I’ve nearly missed the ferry at Lesvos. But it wasn’t a matter of life and death, like it is for thousands today.

It was three years ago. I’ve been thinking about it lately; whether there was something in the air I could now identify with the power of hindsight. I can see it in the resigned shrug of friends working two jobs to help parents clear their lingering debt, shuttering away their dreams “just for now.” People furrowed their brows over money as they passed platters of honeyed feta, fresh fish and steaming bread. But none of us back then would have predicted the refugee crisis.

Nearly 1000 refugees step onto Greek beaches every day, having survived terrifying dinghy trips across the Aegean. Half of these arrivals feel Lesvos sand between their toes. From the eastern side of the island, the Turkish coast is visible, a desperate 10km of turquoise water separating the two islands. But it’s in Mytilini, 70km through the mountains on the east coast, where the crisis has come to a head. It’s here that refugees have to register with police and wait to be transported to the mainland for processing.

But the ferry. I’m anxiously leaning out of the little car as it zips past the port. My friends want to show me the castle, now illuminated on the hillside. The gears clunk noisily. I can see the cars slowly being swallowed into the enormous ship. “It takes ages to load them,” they assure me. “We have plenty of time.” It doesn’t settle the uneasy feeling in my gut. Logistically, I know we are in trouble. We reach the battlements, and all of Mytilini is spread before us. It is breathtaking. Yet I can’t pull my eyes away from the ferry, the string of lights blinking on the deck like warning beacons. The long line of cars inching into the ship’s belly are gone.

Back in the car. We speed past the port once more. My hand is squeezed in reassurance as I open my mouth to protest. I am led up onto a roof on the other side of the city. She used to live here. I am humbled, standing quietly on the still-warm tiles. In the darkness, the city is opened up. The buildings bow down to the sea, the castle a sentinel above the harbour.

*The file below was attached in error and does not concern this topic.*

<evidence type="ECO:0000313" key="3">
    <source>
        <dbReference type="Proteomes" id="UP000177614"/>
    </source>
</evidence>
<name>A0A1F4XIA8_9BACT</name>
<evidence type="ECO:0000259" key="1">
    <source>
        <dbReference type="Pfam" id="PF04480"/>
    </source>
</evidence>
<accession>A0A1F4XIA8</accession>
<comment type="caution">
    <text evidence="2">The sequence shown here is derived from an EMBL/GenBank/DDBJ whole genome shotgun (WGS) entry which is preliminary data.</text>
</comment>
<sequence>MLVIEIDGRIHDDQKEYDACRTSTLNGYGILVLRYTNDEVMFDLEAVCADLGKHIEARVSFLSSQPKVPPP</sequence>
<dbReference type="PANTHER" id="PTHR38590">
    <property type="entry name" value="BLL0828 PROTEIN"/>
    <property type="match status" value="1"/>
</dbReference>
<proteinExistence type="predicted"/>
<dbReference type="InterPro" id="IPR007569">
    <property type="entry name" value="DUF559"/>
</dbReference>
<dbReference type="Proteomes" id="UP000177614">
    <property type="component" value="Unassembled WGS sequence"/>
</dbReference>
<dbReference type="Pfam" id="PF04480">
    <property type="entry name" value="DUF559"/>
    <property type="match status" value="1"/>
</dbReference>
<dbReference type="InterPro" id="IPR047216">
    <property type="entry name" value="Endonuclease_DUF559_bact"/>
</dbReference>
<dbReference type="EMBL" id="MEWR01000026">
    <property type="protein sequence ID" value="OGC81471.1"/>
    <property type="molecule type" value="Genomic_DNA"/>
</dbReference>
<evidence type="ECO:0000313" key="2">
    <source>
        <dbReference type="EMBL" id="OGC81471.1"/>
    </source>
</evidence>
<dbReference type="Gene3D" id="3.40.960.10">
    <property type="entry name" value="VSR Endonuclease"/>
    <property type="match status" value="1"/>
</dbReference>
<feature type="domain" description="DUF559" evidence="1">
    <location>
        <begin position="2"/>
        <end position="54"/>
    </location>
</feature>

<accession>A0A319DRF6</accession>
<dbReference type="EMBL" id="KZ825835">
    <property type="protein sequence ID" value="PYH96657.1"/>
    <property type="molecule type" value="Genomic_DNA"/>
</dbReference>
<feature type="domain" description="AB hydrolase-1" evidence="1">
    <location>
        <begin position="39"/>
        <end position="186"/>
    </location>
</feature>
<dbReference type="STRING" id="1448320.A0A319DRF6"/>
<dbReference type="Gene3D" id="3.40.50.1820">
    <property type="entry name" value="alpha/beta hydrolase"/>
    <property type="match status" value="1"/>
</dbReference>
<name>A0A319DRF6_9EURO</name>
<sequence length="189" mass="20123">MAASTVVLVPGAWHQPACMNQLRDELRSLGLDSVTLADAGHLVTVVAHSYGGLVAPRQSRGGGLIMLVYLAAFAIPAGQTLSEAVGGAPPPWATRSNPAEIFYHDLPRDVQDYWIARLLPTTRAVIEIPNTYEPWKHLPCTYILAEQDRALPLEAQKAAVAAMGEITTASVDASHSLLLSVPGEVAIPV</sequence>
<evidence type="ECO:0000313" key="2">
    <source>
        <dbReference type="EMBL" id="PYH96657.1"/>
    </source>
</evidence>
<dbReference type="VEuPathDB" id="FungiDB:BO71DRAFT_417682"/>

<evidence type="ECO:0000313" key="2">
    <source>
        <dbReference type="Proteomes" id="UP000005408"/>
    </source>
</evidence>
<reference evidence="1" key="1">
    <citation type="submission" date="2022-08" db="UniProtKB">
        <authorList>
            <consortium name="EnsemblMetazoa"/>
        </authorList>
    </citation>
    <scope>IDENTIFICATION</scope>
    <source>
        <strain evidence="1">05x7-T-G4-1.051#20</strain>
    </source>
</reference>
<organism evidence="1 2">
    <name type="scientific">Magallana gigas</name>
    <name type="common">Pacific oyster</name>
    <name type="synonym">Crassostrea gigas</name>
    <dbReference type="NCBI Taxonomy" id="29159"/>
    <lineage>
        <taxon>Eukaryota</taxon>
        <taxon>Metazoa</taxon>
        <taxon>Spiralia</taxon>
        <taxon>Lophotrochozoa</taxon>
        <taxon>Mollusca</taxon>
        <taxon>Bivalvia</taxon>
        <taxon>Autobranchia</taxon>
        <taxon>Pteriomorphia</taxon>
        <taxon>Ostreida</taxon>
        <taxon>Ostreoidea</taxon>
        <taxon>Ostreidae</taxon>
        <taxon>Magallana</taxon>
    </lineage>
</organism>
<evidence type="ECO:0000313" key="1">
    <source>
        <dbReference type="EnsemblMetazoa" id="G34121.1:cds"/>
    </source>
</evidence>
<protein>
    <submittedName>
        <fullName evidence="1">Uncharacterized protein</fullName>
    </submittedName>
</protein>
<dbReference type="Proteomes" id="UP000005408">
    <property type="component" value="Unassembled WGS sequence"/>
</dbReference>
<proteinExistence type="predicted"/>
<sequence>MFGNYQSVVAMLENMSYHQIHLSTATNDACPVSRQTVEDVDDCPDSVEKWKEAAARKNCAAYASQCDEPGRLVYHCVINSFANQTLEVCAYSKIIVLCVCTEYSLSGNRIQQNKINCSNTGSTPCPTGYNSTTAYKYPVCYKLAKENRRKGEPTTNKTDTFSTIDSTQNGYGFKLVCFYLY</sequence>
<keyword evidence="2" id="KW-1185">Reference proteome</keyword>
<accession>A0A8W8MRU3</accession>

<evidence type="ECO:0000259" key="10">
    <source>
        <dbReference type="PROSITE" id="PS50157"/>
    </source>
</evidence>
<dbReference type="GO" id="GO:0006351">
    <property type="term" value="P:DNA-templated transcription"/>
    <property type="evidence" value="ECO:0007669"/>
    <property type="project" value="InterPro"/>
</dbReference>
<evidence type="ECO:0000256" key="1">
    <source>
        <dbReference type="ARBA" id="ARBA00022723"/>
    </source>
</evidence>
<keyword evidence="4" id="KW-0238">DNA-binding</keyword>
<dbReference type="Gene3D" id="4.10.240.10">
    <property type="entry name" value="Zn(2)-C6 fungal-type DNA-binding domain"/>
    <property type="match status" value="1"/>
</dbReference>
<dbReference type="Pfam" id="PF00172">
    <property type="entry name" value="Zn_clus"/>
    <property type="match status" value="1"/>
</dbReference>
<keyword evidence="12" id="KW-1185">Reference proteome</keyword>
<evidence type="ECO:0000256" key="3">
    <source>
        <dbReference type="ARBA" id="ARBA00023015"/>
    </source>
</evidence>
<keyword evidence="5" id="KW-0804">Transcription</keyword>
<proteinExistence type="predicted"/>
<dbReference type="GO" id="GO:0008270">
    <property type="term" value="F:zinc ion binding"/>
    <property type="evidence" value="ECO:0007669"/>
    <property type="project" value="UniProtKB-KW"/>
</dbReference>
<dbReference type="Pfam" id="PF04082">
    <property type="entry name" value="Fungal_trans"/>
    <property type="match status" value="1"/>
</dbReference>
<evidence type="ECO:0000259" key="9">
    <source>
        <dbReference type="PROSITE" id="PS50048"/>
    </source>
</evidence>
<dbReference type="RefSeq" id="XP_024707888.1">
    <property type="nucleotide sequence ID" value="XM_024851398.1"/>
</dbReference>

I can hear the ferry horn blaring. For the first time, my friends show faint signs of discomfort. We teteer downwards, driving impossibly fast. We rush onto the bitumen in a bundle of limbs and bags, giggles rising in mild hysteria. We barely make it aboard.

But I am with someone I love, and I can appreciate the city I am leaving behind. I imagine I can see the lone rooftop, as important now to me as the ancient castle stones. I’m not worried about finding a place to sleep, or food to eat. I’ve never been in a position where I’ve been unduly concerned about my next meal, or the safety of my family.

Today, there are thousands of people catching that same ferry. I doubt they feel a fragment of the security and peace I felt on that clear night three years ago. We’re removed from all of this, back here in Australia. We can think to ourselves, “how awful”, and then simply switch off our televisions. It’s easy to do. I’ve done it before. Our tourist beaches this summer won’t be filled with dehydrated, terrified Syrian refugees. Instead, our refugees come from the north, and are whisked away to detention before we even register their arrival. Yet they, too, are leaving behind terror and grasping for an uncertain future. We just aren’t confronted with the reality in our everyday lives, like the residents of Lesvos. Our refugees don’t feel Australian sand between their toes.

 

 

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